Advancements in medical imaging systems make it possible for doctors to see things from different perspectives and with greater clarity. These medical imaging solutions can provide early and more accurate diagnoses. But is the medical imaging scan appropriate and necessary?
In the early 1990s, the AmericanCollege of Radiology (ACR) recognized the need to define national guidelines for appropriate use of medical imaging software and technologies. During testimony before the U.S. House Ways and Means Committee in 1993, K.K. Wallace, MD (former chair of ACR Board of Chancellors) stated that the ACR was ready to create guidelines for radiology to eliminate inappropriate utilization of radiologic services. An ACR Task Force on Appropriateness Criteria soon created guidelines that became known as ACR Appropriateness Criteria® (ACR AC).
Enterprise medical imaging is being incorporated into more healthcare organizations which opens the door for healthcare IT professionals to play a strategic role in the enterprise medical imaging process. Smart players will take care to avoid a few pitfalls, according to Paul J. Chang, MD, vice chairman of radiology informatics at University of Chicago School of Medicine.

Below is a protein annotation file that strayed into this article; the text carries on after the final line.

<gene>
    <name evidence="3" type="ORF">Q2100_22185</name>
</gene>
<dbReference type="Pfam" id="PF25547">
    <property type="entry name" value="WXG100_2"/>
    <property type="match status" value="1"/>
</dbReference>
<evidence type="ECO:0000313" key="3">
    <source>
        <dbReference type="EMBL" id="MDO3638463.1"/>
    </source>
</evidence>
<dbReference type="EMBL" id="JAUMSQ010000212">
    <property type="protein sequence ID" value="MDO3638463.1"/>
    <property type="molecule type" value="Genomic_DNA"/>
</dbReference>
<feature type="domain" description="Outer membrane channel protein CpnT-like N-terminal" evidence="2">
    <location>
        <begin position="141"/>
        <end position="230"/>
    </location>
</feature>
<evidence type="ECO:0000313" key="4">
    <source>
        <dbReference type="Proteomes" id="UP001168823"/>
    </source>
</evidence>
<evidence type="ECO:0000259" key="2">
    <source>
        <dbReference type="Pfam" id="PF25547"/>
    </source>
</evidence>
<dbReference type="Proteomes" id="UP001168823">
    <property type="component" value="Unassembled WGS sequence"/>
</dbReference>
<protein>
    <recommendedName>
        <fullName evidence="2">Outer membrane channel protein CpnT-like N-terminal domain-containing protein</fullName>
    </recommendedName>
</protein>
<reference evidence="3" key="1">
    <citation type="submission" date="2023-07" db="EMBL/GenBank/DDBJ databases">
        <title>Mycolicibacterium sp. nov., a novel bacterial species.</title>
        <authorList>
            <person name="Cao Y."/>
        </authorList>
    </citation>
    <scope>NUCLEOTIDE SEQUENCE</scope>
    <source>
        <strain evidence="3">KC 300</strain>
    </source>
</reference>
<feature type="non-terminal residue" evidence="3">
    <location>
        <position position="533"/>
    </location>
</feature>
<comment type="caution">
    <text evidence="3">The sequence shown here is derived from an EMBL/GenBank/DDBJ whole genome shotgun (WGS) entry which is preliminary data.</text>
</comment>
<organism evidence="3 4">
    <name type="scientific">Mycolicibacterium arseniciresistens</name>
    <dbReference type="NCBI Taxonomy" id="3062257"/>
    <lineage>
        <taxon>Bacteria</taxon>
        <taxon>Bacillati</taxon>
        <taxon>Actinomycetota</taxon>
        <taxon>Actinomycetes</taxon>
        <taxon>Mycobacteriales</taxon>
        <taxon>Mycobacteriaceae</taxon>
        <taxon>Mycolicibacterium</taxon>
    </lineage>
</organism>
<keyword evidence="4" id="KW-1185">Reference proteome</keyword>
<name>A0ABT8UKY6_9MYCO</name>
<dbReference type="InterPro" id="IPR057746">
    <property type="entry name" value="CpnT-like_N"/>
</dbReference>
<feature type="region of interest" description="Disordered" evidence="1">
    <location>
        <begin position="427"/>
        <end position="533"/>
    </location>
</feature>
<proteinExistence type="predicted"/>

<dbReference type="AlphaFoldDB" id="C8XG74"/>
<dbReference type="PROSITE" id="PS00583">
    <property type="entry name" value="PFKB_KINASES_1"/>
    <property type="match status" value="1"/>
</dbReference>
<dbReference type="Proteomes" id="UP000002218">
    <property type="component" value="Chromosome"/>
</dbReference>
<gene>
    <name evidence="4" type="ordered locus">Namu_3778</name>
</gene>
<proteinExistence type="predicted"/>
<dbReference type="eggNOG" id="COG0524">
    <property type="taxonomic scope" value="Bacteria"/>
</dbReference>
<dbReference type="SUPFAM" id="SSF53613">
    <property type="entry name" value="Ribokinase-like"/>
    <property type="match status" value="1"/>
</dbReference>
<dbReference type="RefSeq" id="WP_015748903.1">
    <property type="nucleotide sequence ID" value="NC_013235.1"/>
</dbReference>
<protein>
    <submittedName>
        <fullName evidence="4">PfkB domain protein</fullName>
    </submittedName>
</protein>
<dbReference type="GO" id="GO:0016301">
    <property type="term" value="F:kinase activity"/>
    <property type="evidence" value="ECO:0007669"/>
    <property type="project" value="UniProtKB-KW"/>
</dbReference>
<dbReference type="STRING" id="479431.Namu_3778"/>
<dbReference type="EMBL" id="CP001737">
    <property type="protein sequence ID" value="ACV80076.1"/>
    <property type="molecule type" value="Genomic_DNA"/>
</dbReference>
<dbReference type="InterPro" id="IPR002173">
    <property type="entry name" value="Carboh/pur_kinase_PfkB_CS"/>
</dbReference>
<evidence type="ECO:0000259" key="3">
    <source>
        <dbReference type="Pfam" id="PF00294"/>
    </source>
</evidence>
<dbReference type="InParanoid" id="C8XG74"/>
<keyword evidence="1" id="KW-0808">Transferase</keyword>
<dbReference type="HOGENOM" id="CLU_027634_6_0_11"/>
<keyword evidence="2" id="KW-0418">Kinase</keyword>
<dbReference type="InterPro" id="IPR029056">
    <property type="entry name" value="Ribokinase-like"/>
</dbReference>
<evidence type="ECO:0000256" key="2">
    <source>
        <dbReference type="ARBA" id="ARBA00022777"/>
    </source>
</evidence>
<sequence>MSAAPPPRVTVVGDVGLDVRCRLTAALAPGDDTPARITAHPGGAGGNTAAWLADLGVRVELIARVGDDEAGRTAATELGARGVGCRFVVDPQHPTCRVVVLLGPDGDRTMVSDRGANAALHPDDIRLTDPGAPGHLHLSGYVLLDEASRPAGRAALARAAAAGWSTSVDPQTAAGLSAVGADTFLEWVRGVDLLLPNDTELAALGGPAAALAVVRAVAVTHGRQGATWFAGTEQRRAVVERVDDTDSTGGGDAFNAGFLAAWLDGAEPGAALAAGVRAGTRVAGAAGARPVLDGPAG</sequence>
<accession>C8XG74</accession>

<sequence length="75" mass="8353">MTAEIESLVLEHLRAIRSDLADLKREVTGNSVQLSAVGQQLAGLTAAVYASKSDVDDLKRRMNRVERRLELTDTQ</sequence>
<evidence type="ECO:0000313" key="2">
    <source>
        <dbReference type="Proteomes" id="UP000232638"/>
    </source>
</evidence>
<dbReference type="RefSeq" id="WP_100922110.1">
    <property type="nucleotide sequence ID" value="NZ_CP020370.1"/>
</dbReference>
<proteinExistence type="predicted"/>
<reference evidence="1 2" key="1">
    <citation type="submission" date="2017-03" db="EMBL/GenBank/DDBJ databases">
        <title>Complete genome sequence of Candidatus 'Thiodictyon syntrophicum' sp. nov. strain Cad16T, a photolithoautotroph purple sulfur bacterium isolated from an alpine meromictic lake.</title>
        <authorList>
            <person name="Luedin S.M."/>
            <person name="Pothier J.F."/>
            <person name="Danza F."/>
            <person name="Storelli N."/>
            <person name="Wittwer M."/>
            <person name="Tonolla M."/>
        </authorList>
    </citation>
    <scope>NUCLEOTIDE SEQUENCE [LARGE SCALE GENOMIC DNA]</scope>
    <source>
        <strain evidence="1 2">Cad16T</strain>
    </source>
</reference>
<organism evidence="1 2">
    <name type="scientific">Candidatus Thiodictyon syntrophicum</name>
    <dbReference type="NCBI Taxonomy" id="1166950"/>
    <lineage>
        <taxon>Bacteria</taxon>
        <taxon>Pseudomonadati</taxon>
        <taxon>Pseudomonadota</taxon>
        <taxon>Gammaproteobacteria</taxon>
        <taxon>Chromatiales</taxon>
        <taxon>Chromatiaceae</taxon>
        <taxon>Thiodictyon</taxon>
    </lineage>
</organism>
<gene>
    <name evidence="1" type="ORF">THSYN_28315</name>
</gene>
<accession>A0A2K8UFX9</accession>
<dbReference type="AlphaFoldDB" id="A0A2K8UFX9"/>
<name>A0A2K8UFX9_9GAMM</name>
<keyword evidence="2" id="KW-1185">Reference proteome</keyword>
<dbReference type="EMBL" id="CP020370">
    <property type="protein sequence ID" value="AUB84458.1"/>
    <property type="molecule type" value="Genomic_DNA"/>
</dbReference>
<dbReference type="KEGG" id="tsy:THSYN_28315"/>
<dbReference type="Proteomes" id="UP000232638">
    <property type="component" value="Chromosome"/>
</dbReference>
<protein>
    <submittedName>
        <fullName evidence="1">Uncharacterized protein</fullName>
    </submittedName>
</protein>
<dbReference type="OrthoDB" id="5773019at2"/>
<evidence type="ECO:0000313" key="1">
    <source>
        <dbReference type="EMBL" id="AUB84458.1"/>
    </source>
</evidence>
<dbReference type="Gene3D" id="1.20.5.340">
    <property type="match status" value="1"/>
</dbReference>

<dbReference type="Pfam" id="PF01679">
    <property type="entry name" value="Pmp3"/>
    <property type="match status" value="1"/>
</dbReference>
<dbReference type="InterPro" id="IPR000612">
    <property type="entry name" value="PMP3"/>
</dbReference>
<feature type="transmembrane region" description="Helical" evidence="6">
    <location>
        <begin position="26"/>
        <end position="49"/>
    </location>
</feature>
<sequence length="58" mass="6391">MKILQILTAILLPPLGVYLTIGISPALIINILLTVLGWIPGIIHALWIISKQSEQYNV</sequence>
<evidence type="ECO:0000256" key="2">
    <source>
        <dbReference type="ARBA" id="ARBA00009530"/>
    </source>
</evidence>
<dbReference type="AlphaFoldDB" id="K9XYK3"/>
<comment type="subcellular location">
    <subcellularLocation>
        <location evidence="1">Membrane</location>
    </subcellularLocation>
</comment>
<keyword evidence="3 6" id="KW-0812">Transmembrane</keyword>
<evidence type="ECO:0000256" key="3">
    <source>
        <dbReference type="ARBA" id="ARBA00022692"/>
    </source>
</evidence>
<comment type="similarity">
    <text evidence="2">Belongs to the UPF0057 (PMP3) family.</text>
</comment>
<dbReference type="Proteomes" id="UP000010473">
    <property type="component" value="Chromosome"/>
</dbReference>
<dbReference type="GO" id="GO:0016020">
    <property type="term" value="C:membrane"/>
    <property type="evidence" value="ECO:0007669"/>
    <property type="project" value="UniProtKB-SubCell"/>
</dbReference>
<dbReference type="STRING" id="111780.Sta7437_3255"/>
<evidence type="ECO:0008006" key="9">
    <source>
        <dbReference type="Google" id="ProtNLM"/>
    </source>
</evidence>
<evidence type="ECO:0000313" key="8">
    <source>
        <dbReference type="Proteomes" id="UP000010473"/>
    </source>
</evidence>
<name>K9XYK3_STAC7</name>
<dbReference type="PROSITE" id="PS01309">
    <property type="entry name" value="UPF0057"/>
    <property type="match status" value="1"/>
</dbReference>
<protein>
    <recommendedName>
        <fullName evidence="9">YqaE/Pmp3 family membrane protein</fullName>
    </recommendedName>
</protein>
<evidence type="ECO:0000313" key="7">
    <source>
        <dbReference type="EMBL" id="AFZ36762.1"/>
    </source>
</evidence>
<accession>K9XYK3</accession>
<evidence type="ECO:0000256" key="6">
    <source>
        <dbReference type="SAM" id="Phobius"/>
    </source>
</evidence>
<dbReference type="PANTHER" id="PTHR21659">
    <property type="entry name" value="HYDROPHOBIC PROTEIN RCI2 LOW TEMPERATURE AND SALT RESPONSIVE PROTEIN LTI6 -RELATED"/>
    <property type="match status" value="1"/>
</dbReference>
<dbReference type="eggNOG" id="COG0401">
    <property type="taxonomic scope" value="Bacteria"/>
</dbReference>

Enterprise medical imaging management is multifaceted, yet corporate IT departments want to simplify the process, Chang explained during an educational session at the Society for Imaging Informatics in Medicine (SIIM) 2013 meeting. Warning attendees against oversimplification, he then outlined tactics for integrating enterprise medical imaging into the archive. His commentary was reported on recently in Health Imaging.
Demonstrating value in medical imaging was the topic of a recent Master’s of Radiology panel discussion as reported in FierceMedicalImaging. One radiologist argued that if radiologists just focused on providing clinical excellence and service to patients and referring clinicians, then the value proposition would become obvious.
David Larson, Department of Radiology, Cincinnati Children’s Hospital Medical Center, believes that understanding and improving the value provided to both patients and referring physicians is paramount, whether or not the “value” matches reimbursement levels.